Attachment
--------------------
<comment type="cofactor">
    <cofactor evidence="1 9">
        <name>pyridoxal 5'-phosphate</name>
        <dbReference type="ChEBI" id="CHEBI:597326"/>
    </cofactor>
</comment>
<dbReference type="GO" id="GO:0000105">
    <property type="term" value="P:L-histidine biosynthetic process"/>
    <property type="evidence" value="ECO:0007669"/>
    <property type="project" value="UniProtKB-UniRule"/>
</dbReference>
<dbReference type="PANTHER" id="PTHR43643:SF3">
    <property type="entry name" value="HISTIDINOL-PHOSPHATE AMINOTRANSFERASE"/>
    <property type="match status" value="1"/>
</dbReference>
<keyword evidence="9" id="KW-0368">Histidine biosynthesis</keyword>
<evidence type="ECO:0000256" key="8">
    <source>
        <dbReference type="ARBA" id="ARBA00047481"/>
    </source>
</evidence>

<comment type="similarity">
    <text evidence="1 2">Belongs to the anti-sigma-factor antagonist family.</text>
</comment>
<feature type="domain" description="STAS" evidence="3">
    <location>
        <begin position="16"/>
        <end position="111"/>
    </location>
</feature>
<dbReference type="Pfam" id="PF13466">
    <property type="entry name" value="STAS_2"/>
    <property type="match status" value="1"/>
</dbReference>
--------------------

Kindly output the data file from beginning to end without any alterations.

<comment type="cofactor">
    <cofactor evidence="1 9">
        <name>pyridoxal 5'-phosphate</name>
        <dbReference type="ChEBI" id="CHEBI:597326"/>
    </cofactor>
</comment>
<dbReference type="GO" id="GO:0000105">
    <property type="term" value="P:L-histidine biosynthetic process"/>
    <property type="evidence" value="ECO:0007669"/>
    <property type="project" value="UniProtKB-UniRule"/>
</dbReference>
<dbReference type="PANTHER" id="PTHR43643:SF3">
    <property type="entry name" value="HISTIDINOL-PHOSPHATE AMINOTRANSFERASE"/>
    <property type="match status" value="1"/>
</dbReference>
<keyword evidence="9" id="KW-0368">Histidine biosynthesis</keyword>
<evidence type="ECO:0000256" key="8">
    <source>
        <dbReference type="ARBA" id="ARBA00047481"/>
    </source>
</evidence>

<comment type="similarity">
    <text evidence="1 2">Belongs to the anti-sigma-factor antagonist family.</text>
</comment>
<feature type="domain" description="STAS" evidence="3">
    <location>
        <begin position="16"/>
        <end position="111"/>
    </location>
</feature>
<dbReference type="Pfam" id="PF13466">
    <property type="entry name" value="STAS_2"/>
    <property type="match status" value="1"/>
</dbReference>